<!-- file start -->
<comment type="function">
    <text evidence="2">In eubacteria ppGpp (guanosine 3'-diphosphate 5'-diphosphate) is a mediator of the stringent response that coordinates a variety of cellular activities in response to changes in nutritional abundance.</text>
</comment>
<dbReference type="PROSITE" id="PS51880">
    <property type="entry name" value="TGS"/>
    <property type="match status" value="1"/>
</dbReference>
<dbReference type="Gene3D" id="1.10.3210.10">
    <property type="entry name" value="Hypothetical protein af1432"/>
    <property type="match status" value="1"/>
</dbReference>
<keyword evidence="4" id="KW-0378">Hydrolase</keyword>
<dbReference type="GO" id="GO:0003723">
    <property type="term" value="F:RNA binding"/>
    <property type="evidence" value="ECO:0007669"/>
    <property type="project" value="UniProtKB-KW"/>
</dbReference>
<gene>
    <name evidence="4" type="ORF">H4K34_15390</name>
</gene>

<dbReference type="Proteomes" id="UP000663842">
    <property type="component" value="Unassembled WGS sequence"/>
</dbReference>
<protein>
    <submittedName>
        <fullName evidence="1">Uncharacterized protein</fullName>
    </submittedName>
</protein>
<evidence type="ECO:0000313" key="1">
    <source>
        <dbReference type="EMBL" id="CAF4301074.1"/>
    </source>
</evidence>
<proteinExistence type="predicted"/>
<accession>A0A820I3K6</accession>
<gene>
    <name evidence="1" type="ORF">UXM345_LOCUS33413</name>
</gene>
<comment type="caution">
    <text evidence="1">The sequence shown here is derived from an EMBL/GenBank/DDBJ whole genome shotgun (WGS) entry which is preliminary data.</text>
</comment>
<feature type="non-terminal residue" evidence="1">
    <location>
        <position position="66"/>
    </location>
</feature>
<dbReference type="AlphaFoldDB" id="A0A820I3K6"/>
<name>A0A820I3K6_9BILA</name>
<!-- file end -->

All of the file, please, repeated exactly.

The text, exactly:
<comment type="function">
    <text evidence="2">In eubacteria ppGpp (guanosine 3'-diphosphate 5'-diphosphate) is a mediator of the stringent response that coordinates a variety of cellular activities in response to changes in nutritional abundance.</text>
</comment>
<dbReference type="PROSITE" id="PS51880">
    <property type="entry name" value="TGS"/>
    <property type="match status" value="1"/>
</dbReference>
<dbReference type="Gene3D" id="1.10.3210.10">
    <property type="entry name" value="Hypothetical protein af1432"/>
    <property type="match status" value="1"/>
</dbReference>
<keyword evidence="4" id="KW-0378">Hydrolase</keyword>
<dbReference type="GO" id="GO:0003723">
    <property type="term" value="F:RNA binding"/>
    <property type="evidence" value="ECO:0007669"/>
    <property type="project" value="UniProtKB-KW"/>
</dbReference>
<gene>
    <name evidence="4" type="ORF">H4K34_15390</name>
</gene>

<dbReference type="Proteomes" id="UP000663842">
    <property type="component" value="Unassembled WGS sequence"/>
</dbReference>
<protein>
    <submittedName>
        <fullName evidence="1">Uncharacterized protein</fullName>
    </submittedName>
</protein>
<evidence type="ECO:0000313" key="1">
    <source>
        <dbReference type="EMBL" id="CAF4301074.1"/>
    </source>
</evidence>
<proteinExistence type="predicted"/>
<accession>A0A820I3K6</accession>
<gene>
    <name evidence="1" type="ORF">UXM345_LOCUS33413</name>
</gene>
<comment type="caution">
    <text evidence="1">The sequence shown here is derived from an EMBL/GenBank/DDBJ whole genome shotgun (WGS) entry which is preliminary data.</text>
</comment>
<feature type="non-terminal residue" evidence="1">
    <location>
        <position position="66"/>
    </location>
</feature>
<dbReference type="AlphaFoldDB" id="A0A820I3K6"/>
<name>A0A820I3K6_9BILA</name>